Yield 42%; m.p 124–126°C. IR (KBr,  cm−1): 3059 (OH), 2933, 2837 (CH), 1770 (C=O), 1608 (C=N), 1224 (C–F). 1H NMR (400 MHz, DMSO-d6, δ ppm): 1.84 (s, 3H, COCH3), 3.45 (s, 3H, OCH3), 6.41 (s, 1H, CH), 6.74–7.85 (m, 14H, Ar–H), 9.98 (s, 1H, OH). LCMS: 501.1 (M++1). C H N Analysis; calculated for C29H22F2N2O4: C, 69.59; H, 4.43; N, 5.60. Found: C, 69.57; H, 4.44; N, 5.58.

1-[5-(4,4′′-Difluoro-5′-hydroxy-1,1′:3′,1′′-terphenyl-4′-yl)-2-(4-fluorophenyl)-1,3,4-oxadiazol-3(2H)-yl]ethanone (11b)
Yield 45%; m.p 142–145°C. IR (KBr,  cm−1): 3043 (OH), 2889 (CH), 1762 (C=O), 1604 (C=N), 1232 (C–F). 1H NMR (400 MHz, DMSO-d6, δ ppm): 1.72 (s, 3H, COCH3), 6.52 (s, 1H, CH), 6.82–7.91 (m, 14H, Ar–H), 9.85 (s, 1H, OH). LCMS: 489.1 (M+). C H N Analysis; calculated for C28H19F3N2O3: C, 68.85; H, 3.92; N, 5.74. Found: C, 68.83; H, 3.90; N, 5.73.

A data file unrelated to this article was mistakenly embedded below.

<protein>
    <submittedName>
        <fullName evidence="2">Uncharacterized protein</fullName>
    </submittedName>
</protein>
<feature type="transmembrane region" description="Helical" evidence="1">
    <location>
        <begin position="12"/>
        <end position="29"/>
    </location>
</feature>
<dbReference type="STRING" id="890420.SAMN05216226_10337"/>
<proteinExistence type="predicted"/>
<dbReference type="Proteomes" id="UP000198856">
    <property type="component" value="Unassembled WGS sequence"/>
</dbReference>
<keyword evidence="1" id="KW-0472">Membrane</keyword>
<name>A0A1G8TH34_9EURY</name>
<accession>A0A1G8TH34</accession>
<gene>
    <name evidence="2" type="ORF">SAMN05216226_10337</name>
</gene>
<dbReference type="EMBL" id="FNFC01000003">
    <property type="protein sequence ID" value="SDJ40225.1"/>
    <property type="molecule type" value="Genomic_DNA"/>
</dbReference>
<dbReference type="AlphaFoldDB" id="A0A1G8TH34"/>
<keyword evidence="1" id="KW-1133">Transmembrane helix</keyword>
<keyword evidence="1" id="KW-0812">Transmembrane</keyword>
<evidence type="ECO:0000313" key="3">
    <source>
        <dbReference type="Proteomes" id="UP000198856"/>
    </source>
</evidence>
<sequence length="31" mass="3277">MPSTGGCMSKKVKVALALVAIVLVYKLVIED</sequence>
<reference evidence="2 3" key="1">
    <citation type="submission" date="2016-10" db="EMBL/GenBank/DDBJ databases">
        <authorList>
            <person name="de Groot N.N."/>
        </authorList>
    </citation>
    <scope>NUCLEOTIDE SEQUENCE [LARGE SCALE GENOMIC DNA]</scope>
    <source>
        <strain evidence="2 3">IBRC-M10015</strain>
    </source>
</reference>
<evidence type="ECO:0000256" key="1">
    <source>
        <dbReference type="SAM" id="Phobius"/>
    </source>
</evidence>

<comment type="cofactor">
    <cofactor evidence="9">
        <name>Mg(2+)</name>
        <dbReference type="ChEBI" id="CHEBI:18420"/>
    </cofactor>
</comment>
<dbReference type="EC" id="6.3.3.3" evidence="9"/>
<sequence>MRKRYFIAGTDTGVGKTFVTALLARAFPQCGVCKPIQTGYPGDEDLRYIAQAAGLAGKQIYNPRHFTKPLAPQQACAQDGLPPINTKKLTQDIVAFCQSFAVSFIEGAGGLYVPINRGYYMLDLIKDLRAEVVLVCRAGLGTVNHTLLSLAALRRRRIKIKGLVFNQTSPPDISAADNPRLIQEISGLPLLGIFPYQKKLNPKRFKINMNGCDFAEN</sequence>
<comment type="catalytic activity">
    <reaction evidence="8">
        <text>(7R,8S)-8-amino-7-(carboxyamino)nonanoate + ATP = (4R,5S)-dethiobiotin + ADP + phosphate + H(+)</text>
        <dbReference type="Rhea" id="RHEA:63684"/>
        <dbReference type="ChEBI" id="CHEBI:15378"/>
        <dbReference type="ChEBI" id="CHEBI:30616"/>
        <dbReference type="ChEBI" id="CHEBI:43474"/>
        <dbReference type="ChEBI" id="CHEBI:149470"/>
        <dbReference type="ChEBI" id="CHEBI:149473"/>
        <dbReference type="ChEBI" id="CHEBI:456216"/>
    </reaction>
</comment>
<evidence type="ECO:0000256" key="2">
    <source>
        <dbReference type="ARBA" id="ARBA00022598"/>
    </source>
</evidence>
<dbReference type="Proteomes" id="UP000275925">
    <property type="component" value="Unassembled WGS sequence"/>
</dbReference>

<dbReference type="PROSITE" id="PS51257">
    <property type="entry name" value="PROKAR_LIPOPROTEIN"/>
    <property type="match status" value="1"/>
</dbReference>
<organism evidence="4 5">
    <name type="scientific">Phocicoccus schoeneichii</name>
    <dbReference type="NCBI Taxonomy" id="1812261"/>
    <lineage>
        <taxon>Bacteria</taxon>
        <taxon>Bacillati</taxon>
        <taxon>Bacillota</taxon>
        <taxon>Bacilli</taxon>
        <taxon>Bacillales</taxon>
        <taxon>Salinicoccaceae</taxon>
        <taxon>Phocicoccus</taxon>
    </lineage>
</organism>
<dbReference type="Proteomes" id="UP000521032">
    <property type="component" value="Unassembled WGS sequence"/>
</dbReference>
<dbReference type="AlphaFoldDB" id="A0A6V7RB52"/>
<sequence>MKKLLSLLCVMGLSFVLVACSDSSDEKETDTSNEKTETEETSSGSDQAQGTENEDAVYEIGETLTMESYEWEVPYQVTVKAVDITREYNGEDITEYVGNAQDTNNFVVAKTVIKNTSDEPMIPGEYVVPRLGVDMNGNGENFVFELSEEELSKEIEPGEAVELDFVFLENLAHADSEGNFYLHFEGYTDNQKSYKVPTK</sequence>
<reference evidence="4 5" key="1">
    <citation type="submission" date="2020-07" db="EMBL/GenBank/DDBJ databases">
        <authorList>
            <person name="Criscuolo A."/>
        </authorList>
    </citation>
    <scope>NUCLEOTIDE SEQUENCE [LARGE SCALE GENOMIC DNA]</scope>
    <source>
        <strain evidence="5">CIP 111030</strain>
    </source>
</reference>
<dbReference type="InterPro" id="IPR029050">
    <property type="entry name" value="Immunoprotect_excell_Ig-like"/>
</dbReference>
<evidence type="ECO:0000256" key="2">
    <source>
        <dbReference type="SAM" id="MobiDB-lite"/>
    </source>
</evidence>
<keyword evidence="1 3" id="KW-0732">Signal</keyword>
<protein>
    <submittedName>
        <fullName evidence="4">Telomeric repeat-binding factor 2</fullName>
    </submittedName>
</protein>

1-[2-(Biphenyl-4-yl)-5-(4,4′′-difluoro-5′-hydroxy-1,1′:3′,1′′-terphenyl-4′-yl)-1,3,4-oxadiazol-3(2H)-yl]ethanone (11c)
Yield 50%; m.p 133–126°C. IR (KBr,  cm−1): 3032 (OH), 2915 (CH), 1742 (C=O), 1611 (C=N), 1215 (C–F). 1H NMR (400 MHz, DMSO-d6, δ ppm): 1.94 (s, 3H, COCH3), 6.48 (s, 1H, CH), 7.03–7.99 (m, 19H, Ar–H), 10.15 (s, 1H, OH). LCMS: 547.1 (M+). C H N Analysis; calculated for C34H24F2N2O3: C, 74.71; H, 4.43; N, 5.13. Found: C, 74.72; H, 4.42; N, 5.10.

Synthesis of 5-(4,4′′-Difluoro-5′-hydroxy-1,1′:3′,1′′-terphenyl-4′-yl)-1,3,4-oxadiazole-2(3H)-thione (12)